CAMP PENDLETON — The top general who led Marines into combat in Afghanistan and Iraq, drawing both fire and praise for his handling of cases involving the deaths of civilians, bade a reluctant and emotional farewell to his troops Friday.
Lt. Gen. James N. Mattis, newly assigned to a joint command at Norfolk, Va., wrote to his Marines and sailors that "you've been my daily inspiration -- even on the toughest days, you've stood there boldly undismayed. . . . I'm forever in your debt."
For the past year, Mattis has led the 1st Marine Expeditionary Force and Marine Forces Central Command, which gave him considerable influence over U.S. operations in Iraq and Afghanistan.
His successor, Maj. Gen. Samuel T. Helland, whose appointment was confirmed Thursday by the Senate, will inherit not just the duties of training and deploying Marines for war zone duty but also the cases of alleged abuse by Marines against civilians.
Mattis was initially criticized by conservatives for bringing charges against Marines; after several cases ended with reduced sentences or charges dropped, some critics charged that he had been too lenient.
Several key cases remain, including the upcoming courts-martial involving Marines linked to the death of 24 civilians in the Iraqi town of Haditha in late 2005. As Mattis' successor, Helland will become the convening authority, with the power to accept or reject plea bargains, grant clemency and overturn or reduce any sentences meted out by military juries.
Helland is one of the few officers in the military who served in Vietnam, as an enlisted soldier with the Army's Special Forces. He later graduated from the University of Minnesota at Duluth and became a Marine officer and helicopter pilot.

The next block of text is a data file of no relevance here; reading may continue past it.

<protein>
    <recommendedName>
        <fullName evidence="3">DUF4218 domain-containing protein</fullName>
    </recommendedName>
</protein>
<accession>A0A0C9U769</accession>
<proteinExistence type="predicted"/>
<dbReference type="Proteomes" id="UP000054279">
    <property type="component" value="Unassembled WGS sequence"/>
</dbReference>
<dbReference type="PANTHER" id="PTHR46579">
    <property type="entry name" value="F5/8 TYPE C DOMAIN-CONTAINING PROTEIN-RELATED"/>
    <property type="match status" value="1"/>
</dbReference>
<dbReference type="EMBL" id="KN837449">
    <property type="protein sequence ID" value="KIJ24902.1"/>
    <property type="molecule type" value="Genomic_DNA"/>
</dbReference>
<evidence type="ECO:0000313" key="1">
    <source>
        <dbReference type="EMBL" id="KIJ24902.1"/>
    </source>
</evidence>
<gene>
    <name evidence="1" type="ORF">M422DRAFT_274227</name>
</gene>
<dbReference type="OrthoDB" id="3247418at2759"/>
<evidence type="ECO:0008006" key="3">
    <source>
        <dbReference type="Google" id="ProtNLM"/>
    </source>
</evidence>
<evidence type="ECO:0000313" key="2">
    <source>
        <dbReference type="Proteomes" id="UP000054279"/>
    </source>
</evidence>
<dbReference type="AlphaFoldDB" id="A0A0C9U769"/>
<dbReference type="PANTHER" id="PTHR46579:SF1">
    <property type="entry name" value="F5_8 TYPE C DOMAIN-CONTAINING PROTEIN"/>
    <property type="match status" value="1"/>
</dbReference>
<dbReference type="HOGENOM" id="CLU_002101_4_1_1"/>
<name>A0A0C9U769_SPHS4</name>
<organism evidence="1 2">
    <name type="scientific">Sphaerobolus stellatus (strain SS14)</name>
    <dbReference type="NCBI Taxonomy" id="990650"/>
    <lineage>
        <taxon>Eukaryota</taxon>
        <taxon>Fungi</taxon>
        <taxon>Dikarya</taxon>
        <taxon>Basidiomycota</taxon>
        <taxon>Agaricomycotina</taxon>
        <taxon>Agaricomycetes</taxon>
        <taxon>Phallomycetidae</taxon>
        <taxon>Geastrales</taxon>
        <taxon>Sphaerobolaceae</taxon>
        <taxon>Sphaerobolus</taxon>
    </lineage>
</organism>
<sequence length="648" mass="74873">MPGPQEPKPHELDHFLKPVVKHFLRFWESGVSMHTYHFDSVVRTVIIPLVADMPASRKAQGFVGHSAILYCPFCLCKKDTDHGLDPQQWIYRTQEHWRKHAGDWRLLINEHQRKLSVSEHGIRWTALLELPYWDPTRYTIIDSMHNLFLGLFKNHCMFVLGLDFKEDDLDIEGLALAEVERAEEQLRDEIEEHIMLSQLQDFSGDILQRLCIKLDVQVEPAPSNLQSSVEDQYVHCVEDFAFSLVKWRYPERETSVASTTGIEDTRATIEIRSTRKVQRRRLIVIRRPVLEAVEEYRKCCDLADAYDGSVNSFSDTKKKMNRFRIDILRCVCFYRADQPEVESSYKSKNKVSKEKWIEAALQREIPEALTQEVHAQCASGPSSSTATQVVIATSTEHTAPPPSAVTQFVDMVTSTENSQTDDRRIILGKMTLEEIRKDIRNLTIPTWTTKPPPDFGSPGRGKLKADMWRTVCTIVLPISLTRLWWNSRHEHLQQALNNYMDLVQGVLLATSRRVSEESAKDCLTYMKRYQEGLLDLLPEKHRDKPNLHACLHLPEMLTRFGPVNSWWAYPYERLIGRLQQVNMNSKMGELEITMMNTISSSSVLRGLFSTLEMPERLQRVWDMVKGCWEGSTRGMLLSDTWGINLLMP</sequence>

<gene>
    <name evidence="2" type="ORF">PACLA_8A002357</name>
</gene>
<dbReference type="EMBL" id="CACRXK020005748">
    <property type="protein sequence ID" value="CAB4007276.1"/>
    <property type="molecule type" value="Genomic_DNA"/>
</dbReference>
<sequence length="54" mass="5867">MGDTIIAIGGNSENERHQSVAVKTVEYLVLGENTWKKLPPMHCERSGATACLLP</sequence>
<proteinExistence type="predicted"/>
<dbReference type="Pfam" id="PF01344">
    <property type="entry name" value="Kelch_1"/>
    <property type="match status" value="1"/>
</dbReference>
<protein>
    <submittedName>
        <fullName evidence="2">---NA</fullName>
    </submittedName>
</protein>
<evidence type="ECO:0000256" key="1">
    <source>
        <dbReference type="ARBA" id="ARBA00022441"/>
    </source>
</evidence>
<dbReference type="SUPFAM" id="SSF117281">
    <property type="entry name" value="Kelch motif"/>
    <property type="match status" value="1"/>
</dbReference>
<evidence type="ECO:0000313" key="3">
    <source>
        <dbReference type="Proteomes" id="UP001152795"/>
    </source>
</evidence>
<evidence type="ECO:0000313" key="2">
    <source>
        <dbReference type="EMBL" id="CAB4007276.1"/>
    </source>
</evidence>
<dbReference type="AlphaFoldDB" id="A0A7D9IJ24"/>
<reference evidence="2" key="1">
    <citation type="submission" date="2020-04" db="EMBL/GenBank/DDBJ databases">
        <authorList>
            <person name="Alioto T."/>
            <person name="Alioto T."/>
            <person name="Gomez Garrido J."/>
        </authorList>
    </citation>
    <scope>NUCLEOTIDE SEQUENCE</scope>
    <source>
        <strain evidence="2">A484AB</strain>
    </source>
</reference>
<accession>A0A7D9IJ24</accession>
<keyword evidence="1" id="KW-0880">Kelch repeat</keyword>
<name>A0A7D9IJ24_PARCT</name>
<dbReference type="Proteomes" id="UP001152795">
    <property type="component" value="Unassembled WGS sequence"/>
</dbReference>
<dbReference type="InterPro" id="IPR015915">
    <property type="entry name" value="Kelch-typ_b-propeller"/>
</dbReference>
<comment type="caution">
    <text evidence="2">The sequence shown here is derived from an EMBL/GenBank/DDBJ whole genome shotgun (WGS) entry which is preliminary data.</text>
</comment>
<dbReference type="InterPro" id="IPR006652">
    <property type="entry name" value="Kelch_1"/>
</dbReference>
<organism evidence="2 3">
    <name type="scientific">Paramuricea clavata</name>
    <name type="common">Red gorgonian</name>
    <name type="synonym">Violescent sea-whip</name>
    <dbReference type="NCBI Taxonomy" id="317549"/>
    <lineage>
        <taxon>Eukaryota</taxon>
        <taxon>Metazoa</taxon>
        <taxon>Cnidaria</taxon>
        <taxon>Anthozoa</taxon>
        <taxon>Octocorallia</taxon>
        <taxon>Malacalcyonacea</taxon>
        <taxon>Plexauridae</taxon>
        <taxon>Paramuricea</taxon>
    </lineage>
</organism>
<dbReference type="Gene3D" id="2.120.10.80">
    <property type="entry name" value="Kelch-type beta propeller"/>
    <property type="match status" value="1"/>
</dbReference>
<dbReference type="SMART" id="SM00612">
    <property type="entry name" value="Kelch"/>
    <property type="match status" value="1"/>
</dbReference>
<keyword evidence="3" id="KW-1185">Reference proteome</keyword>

At the dedication last month for a new addition at the Naval Medical Center in San Diego to treat the most severely wounded from Iraq and Afghanistan, Helland said that the facility had opened just in time. "We are fighting a ruthless enemy and the fight will not end shortly," he said.
Next week, Mattis will become the U.S. Joint Forces Command commander and NATO supreme allied commander for transformation, based in Norfolk. He will be promoted to general, Helland to lieutenant general.
Mattis is known as a tough-talking infantry officer who once got scolded for saying it was "fun" to kill some enemies. Nonetheless, his letter to his troops was unusually personal, including references to seeing military families "choke back tears" and how U.S. troops show compassion for Iraqis despite "a merciless enemy [that] slaughters the innocent."
The letter includes lines adapted from the Irish poet William Butler Yeats:
"Think where man's glory most begins and ends
and I say my glory was I had such friends."